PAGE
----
Thank you for posting the information, Sweetbriar. I read this letter, off of the link provided. Very moving, IMHO.
February 1, 2009
Dubois, Wyoming is a special place. Not just because it’s the place of rest and a boyhood home to LCpl Chance Phelps. The town has a feeling; a way about it. This feeling is touched on in LtCol Strobl’s Taking Chance.
The following was written by a friend of Kelley Orndoff, Tom Stout, shortly after his first visit to Dubois and the funeral of LCpl Phelps. This letter was sent to the Dubois mayor and published in the Dubois Frontier.
Thank you Tom.
"To The Citizens of Dubois, Wyoming,
A week ago today, I was in your town attending the funeral of Chance Phelps, PFC, USMC. It was certainly a sad weekend, for as a retired soldier, I have seen and participated in too many such events. However, this funeral had an effect on me that no other did; an effect for which I want to thank the people of Dubois.
My father was career Air Force and therefore, I have traveled from one base to another and one post to another all my life until recently. I have never had the opportunity to live or spend any length of time in a small town. In spite of this, I would like to say that I have always believed in the ethereal concept of “Americana”, the core belief system portrayed in Norman Rockwell’s wonderful paintings…things such as patriotism, independence, a belief in progress through hard work, community spirit, and a bond between neighbors. It is such a wonderfully powerful thing to believe in. It was a strong enough belief for me to want to dedicate my life protecting it.
Unfortunately, never did I see it until last weekend. One might ask, how did I see it? I saw it when I first drove into Dubois and noted the many flag poles, all at half mast. I saw it in the hushed, sad, reverent tone of everyone in the town the entire time my wife and I were there. I saw it in the faces of the people lining the street. I saw it in the respectful way the two high school girls stood there with flags in hand, not giggling with each other, not talking to boyfriends on their cell phones, but both respectful and both close to tears. I saw it in the face of the many “Marlboro Men” standing there with their hats over their hearts, and the look of genuine grief. I saw it in the face of the young woman who had her baby on her left hip, and flag in her right hand, consciously or not, teaching her child an early lesson in patriotism. I saw it in the face of the older woman in pink who was standing at the video store, shivering, but standing there nonetheless.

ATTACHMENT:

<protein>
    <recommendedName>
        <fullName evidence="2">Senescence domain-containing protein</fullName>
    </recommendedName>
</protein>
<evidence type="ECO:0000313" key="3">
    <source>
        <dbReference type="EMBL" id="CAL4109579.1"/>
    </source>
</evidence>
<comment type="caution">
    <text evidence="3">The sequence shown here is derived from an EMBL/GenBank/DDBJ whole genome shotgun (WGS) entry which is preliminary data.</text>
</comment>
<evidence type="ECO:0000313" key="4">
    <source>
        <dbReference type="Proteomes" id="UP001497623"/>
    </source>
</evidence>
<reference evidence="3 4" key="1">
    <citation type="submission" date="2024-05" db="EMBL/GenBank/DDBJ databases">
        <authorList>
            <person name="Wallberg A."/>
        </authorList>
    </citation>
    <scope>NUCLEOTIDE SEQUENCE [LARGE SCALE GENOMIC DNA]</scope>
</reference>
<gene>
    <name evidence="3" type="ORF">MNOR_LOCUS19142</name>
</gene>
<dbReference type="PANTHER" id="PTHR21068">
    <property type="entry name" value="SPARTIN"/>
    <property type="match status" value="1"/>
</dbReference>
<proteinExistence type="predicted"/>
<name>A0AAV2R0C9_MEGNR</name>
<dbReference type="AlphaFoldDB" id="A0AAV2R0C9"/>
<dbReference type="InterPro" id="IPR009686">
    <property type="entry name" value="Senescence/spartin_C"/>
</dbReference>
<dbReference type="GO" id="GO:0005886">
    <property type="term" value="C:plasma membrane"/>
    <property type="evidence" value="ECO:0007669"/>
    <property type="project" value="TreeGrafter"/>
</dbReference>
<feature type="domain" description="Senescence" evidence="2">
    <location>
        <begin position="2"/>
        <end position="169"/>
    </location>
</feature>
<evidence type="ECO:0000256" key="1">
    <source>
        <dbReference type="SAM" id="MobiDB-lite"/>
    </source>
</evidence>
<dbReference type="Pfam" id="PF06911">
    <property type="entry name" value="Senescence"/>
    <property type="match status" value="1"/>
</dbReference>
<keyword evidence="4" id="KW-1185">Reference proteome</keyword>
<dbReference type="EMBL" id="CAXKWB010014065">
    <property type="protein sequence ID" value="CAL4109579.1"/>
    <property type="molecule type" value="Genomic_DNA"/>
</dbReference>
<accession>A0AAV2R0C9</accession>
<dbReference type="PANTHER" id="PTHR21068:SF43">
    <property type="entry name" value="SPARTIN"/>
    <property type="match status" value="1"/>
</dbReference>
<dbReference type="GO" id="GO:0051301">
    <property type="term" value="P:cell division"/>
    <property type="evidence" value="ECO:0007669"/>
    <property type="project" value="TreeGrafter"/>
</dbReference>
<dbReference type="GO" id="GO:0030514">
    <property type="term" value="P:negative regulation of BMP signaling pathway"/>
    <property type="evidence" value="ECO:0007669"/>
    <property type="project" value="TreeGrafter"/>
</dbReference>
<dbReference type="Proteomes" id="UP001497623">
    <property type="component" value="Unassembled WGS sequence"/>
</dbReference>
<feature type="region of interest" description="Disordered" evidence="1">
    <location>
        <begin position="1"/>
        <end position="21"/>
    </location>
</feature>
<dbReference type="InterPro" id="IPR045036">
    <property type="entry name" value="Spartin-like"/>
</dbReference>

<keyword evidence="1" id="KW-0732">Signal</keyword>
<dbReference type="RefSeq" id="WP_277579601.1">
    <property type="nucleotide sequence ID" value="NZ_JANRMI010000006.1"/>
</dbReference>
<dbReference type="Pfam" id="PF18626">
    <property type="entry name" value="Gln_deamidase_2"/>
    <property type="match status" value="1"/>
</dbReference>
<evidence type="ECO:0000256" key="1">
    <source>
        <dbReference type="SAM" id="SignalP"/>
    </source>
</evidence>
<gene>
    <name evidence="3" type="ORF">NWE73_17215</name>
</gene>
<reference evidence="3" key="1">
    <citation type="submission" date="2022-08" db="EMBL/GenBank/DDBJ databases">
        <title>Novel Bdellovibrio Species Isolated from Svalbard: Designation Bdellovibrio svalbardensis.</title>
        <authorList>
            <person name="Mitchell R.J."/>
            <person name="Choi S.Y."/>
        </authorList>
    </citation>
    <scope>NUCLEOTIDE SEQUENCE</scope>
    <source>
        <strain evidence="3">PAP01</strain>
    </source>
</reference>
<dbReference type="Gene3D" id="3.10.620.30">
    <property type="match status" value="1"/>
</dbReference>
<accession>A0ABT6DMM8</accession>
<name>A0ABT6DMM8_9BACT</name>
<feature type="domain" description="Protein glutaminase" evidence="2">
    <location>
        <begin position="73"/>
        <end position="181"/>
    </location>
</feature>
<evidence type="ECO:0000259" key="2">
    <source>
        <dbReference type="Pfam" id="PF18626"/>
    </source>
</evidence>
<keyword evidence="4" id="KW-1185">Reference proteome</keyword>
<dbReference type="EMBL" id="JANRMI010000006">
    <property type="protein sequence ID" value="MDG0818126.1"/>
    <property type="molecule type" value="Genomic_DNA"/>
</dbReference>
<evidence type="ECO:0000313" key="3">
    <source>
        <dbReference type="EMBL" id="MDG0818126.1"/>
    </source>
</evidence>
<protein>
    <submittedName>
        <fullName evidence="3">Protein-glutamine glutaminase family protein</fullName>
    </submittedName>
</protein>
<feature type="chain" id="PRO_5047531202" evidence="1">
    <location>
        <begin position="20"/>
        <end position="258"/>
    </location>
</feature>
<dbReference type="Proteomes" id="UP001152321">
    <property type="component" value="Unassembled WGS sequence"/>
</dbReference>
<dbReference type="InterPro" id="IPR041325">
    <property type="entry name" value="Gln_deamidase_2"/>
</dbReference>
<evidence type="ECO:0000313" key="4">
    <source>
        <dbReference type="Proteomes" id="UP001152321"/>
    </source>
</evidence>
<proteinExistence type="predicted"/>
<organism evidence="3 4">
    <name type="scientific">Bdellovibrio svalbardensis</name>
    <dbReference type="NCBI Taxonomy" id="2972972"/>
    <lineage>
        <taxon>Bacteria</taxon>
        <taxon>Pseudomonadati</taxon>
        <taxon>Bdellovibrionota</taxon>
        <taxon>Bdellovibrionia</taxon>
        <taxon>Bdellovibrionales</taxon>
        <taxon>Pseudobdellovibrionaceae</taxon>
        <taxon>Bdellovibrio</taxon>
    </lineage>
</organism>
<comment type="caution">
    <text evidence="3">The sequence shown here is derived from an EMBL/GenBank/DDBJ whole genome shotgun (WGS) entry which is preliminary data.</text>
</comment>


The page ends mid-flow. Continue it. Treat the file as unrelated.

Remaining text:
I saw it in the face of the 16 or 17 year old blond Boy Scout, who also had a large flag in hand. He wasn’t there to socialize. He wasn’t there to earn a merit badge. He was there to pay respect for a brave American who embodied everything the Boy Scouts stood for and who died for them. That wouldn’t be cool in a big city. I saw it in the volunteer fire department standing there respectfully. It was apparent in the determination of the members of the VFW to once again be sharp in their “about face” in spite of old wounds and age. I saw it in the long lines of tables, covered with food. Food that didn’t come catered or boxed from a business or grocery store, but was cooked in a hundred kitchens and in casserole pots with family names on them. It was shown by the fact that the Motel 8 owner and kind clerk didn’t charge my wife and me for the room that night because we were there for the funeral. I heard it in the patriotic music playing in the Water Wheel store and the genuine kindness with which the store owner spoke of the entire family. I felt it in the honest welcome my wife and I received wherever we went in Dubois.
Last Saturday was a very sad day for me, but it was also a good one. I gave over 20 years of my life; and much more, Chance gave one year AND his life, to preserve it. Thank you Dubois. Thank you for confirming to me that Americana really exists. I’ll never forget you and hopefully, will come back to visit someday during a happier time.
And thank you Chance."